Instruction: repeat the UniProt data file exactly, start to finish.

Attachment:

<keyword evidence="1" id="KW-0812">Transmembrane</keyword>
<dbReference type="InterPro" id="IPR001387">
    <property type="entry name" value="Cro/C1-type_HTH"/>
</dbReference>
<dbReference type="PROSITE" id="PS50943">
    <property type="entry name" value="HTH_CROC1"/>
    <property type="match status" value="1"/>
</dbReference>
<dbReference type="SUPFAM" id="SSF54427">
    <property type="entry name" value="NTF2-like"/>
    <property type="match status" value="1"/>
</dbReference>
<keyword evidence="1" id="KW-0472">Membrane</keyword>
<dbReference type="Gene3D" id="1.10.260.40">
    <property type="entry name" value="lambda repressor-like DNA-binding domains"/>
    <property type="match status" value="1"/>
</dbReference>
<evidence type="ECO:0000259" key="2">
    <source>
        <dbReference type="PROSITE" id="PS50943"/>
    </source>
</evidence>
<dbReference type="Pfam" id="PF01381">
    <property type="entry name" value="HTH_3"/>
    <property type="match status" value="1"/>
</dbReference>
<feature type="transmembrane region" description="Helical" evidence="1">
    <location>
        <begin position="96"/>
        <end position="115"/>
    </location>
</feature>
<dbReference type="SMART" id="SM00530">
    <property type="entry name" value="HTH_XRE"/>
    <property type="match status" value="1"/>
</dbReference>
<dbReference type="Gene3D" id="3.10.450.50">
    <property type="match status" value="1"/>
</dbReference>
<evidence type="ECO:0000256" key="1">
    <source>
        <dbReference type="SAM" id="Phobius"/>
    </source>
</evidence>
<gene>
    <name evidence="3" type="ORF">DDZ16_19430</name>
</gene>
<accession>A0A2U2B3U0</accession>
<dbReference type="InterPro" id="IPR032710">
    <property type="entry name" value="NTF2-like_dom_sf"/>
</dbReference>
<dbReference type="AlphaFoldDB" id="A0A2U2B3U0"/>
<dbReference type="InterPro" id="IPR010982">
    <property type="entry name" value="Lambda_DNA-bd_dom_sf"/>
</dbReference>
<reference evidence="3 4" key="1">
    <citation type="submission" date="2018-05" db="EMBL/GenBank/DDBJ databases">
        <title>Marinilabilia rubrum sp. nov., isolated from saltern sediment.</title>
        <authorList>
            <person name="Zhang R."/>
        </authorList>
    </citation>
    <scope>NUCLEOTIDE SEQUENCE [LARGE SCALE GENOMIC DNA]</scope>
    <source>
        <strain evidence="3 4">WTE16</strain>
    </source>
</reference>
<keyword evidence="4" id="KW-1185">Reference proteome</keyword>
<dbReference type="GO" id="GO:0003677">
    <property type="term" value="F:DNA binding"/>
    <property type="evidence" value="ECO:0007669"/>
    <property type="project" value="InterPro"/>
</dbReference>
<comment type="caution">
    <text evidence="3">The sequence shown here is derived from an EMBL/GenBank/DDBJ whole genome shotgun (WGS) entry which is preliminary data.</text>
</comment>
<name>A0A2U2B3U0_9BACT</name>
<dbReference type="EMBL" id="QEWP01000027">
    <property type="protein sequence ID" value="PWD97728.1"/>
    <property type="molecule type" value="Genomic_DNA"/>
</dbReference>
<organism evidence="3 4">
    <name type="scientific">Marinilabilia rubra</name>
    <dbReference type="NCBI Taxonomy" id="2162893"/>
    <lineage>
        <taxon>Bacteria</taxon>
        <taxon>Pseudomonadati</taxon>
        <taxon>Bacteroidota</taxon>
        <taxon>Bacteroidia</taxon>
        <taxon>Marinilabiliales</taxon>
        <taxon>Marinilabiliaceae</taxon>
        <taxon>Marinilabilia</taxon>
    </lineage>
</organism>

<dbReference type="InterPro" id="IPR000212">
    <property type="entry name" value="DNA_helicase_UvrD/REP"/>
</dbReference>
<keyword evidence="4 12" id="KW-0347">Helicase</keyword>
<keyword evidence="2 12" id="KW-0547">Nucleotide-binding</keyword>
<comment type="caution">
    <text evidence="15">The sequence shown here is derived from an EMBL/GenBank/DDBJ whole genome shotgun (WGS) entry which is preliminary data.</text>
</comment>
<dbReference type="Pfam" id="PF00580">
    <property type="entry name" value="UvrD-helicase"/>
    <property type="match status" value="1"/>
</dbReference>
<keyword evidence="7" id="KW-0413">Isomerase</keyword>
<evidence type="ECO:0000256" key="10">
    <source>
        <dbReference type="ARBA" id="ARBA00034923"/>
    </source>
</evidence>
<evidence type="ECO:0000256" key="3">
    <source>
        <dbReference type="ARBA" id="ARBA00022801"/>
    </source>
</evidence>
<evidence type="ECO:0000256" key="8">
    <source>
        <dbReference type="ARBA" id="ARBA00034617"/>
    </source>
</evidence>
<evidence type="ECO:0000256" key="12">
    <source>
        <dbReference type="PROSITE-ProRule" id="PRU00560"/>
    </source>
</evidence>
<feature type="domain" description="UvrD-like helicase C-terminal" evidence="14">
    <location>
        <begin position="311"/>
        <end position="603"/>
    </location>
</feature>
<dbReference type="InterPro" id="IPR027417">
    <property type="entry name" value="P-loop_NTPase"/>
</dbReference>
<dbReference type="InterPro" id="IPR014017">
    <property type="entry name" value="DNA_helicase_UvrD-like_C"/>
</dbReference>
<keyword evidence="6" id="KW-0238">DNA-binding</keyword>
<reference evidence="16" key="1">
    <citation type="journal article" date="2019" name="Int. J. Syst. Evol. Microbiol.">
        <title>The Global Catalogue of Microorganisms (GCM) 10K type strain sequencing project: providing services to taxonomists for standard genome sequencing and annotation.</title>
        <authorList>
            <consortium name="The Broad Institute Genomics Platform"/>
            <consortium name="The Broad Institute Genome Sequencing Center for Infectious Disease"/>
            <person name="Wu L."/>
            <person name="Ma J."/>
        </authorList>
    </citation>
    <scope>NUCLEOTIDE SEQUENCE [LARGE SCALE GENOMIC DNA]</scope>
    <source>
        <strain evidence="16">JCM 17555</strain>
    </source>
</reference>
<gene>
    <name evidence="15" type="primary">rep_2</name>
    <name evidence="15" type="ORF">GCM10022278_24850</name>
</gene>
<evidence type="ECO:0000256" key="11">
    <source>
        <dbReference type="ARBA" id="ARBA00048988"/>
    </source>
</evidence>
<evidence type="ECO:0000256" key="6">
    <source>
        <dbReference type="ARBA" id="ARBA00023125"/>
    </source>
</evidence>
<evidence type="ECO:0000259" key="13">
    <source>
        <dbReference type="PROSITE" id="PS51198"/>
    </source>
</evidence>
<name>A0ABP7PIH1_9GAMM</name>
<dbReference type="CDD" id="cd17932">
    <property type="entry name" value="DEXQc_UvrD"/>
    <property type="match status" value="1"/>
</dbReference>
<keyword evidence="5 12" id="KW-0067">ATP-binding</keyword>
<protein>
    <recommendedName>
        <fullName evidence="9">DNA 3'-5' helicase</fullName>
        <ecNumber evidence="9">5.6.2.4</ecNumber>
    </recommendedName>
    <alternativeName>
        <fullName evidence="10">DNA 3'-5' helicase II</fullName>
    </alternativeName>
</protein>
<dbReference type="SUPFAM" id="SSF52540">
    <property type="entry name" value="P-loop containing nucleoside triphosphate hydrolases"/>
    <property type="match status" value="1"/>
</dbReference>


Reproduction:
<keyword evidence="1" id="KW-0812">Transmembrane</keyword>
<dbReference type="InterPro" id="IPR001387">
    <property type="entry name" value="Cro/C1-type_HTH"/>
</dbReference>
<dbReference type="PROSITE" id="PS50943">
    <property type="entry name" value="HTH_CROC1"/>
    <property type="match status" value="1"/>
</dbReference>
<dbReference type="SUPFAM" id="SSF54427">
    <property type="entry name" value="NTF2-like"/>
    <property type="match status" value="1"/>
</dbReference>
<keyword evidence="1" id="KW-0472">Membrane</keyword>
<dbReference type="Gene3D" id="1.10.260.40">
    <property type="entry name" value="lambda repressor-like DNA-binding domains"/>
    <property type="match status" value="1"/>
</dbReference>
<evidence type="ECO:0000259" key="2">
    <source>
        <dbReference type="PROSITE" id="PS50943"/>
    </source>
</evidence>
<dbReference type="Pfam" id="PF01381">
    <property type="entry name" value="HTH_3"/>
    <property type="match status" value="1"/>
</dbReference>
<feature type="transmembrane region" description="Helical" evidence="1">
    <location>
        <begin position="96"/>
        <end position="115"/>
    </location>
</feature>
<dbReference type="SMART" id="SM00530">
    <property type="entry name" value="HTH_XRE"/>
    <property type="match status" value="1"/>
</dbReference>
<dbReference type="Gene3D" id="3.10.450.50">
    <property type="match status" value="1"/>
</dbReference>
<evidence type="ECO:0000256" key="1">
    <source>
        <dbReference type="SAM" id="Phobius"/>
    </source>
</evidence>
<gene>
    <name evidence="3" type="ORF">DDZ16_19430</name>
</gene>
<accession>A0A2U2B3U0</accession>
<dbReference type="InterPro" id="IPR032710">
    <property type="entry name" value="NTF2-like_dom_sf"/>
</dbReference>
<dbReference type="AlphaFoldDB" id="A0A2U2B3U0"/>
<dbReference type="InterPro" id="IPR010982">
    <property type="entry name" value="Lambda_DNA-bd_dom_sf"/>
</dbReference>
<reference evidence="3 4" key="1">
    <citation type="submission" date="2018-05" db="EMBL/GenBank/DDBJ databases">
        <title>Marinilabilia rubrum sp. nov., isolated from saltern sediment.</title>
        <authorList>
            <person name="Zhang R."/>
        </authorList>
    </citation>
    <scope>NUCLEOTIDE SEQUENCE [LARGE SCALE GENOMIC DNA]</scope>
    <source>
        <strain evidence="3 4">WTE16</strain>
    </source>
</reference>
<keyword evidence="4" id="KW-1185">Reference proteome</keyword>
<dbReference type="GO" id="GO:0003677">
    <property type="term" value="F:DNA binding"/>
    <property type="evidence" value="ECO:0007669"/>
    <property type="project" value="InterPro"/>
</dbReference>
<comment type="caution">
    <text evidence="3">The sequence shown here is derived from an EMBL/GenBank/DDBJ whole genome shotgun (WGS) entry which is preliminary data.</text>
</comment>
<name>A0A2U2B3U0_9BACT</name>
<dbReference type="EMBL" id="QEWP01000027">
    <property type="protein sequence ID" value="PWD97728.1"/>
    <property type="molecule type" value="Genomic_DNA"/>
</dbReference>
<organism evidence="3 4">
    <name type="scientific">Marinilabilia rubra</name>
    <dbReference type="NCBI Taxonomy" id="2162893"/>
    <lineage>
        <taxon>Bacteria</taxon>
        <taxon>Pseudomonadati</taxon>
        <taxon>Bacteroidota</taxon>
        <taxon>Bacteroidia</taxon>
        <taxon>Marinilabiliales</taxon>
        <taxon>Marinilabiliaceae</taxon>
        <taxon>Marinilabilia</taxon>
    </lineage>
</organism>

<dbReference type="InterPro" id="IPR000212">
    <property type="entry name" value="DNA_helicase_UvrD/REP"/>
</dbReference>
<keyword evidence="4 12" id="KW-0347">Helicase</keyword>
<keyword evidence="2 12" id="KW-0547">Nucleotide-binding</keyword>
<comment type="caution">
    <text evidence="15">The sequence shown here is derived from an EMBL/GenBank/DDBJ whole genome shotgun (WGS) entry which is preliminary data.</text>
</comment>
<dbReference type="Pfam" id="PF00580">
    <property type="entry name" value="UvrD-helicase"/>
    <property type="match status" value="1"/>
</dbReference>
<keyword evidence="7" id="KW-0413">Isomerase</keyword>
<evidence type="ECO:0000256" key="10">
    <source>
        <dbReference type="ARBA" id="ARBA00034923"/>
    </source>
</evidence>
<evidence type="ECO:0000256" key="3">
    <source>
        <dbReference type="ARBA" id="ARBA00022801"/>
    </source>
</evidence>
<evidence type="ECO:0000256" key="8">
    <source>
        <dbReference type="ARBA" id="ARBA00034617"/>
    </source>
</evidence>
<evidence type="ECO:0000256" key="12">
    <source>
        <dbReference type="PROSITE-ProRule" id="PRU00560"/>
    </source>
</evidence>
<feature type="domain" description="UvrD-like helicase C-terminal" evidence="14">
    <location>
        <begin position="311"/>
        <end position="603"/>
    </location>
</feature>
<dbReference type="InterPro" id="IPR027417">
    <property type="entry name" value="P-loop_NTPase"/>
</dbReference>
<dbReference type="InterPro" id="IPR014017">
    <property type="entry name" value="DNA_helicase_UvrD-like_C"/>
</dbReference>
<keyword evidence="6" id="KW-0238">DNA-binding</keyword>
<reference evidence="16" key="1">
    <citation type="journal article" date="2019" name="Int. J. Syst. Evol. Microbiol.">
        <title>The Global Catalogue of Microorganisms (GCM) 10K type strain sequencing project: providing services to taxonomists for standard genome sequencing and annotation.</title>
        <authorList>
            <consortium name="The Broad Institute Genomics Platform"/>
            <consortium name="The Broad Institute Genome Sequencing Center for Infectious Disease"/>
            <person name="Wu L."/>
            <person name="Ma J."/>
        </authorList>
    </citation>
    <scope>NUCLEOTIDE SEQUENCE [LARGE SCALE GENOMIC DNA]</scope>
    <source>
        <strain evidence="16">JCM 17555</strain>
    </source>
</reference>
<gene>
    <name evidence="15" type="primary">rep_2</name>
    <name evidence="15" type="ORF">GCM10022278_24850</name>
</gene>
<evidence type="ECO:0000256" key="11">
    <source>
        <dbReference type="ARBA" id="ARBA00048988"/>
    </source>
</evidence>
<evidence type="ECO:0000256" key="6">
    <source>
        <dbReference type="ARBA" id="ARBA00023125"/>
    </source>
</evidence>
<evidence type="ECO:0000259" key="13">
    <source>
        <dbReference type="PROSITE" id="PS51198"/>
    </source>
</evidence>
<name>A0ABP7PIH1_9GAMM</name>
<dbReference type="CDD" id="cd17932">
    <property type="entry name" value="DEXQc_UvrD"/>
    <property type="match status" value="1"/>
</dbReference>
<keyword evidence="5 12" id="KW-0067">ATP-binding</keyword>
<protein>
    <recommendedName>
        <fullName evidence="9">DNA 3'-5' helicase</fullName>
        <ecNumber evidence="9">5.6.2.4</ecNumber>
    </recommendedName>
    <alternativeName>
        <fullName evidence="10">DNA 3'-5' helicase II</fullName>
    </alternativeName>
</protein>
<dbReference type="SUPFAM" id="SSF52540">
    <property type="entry name" value="P-loop containing nucleoside triphosphate hydrolases"/>
    <property type="match status" value="1"/>
</dbReference>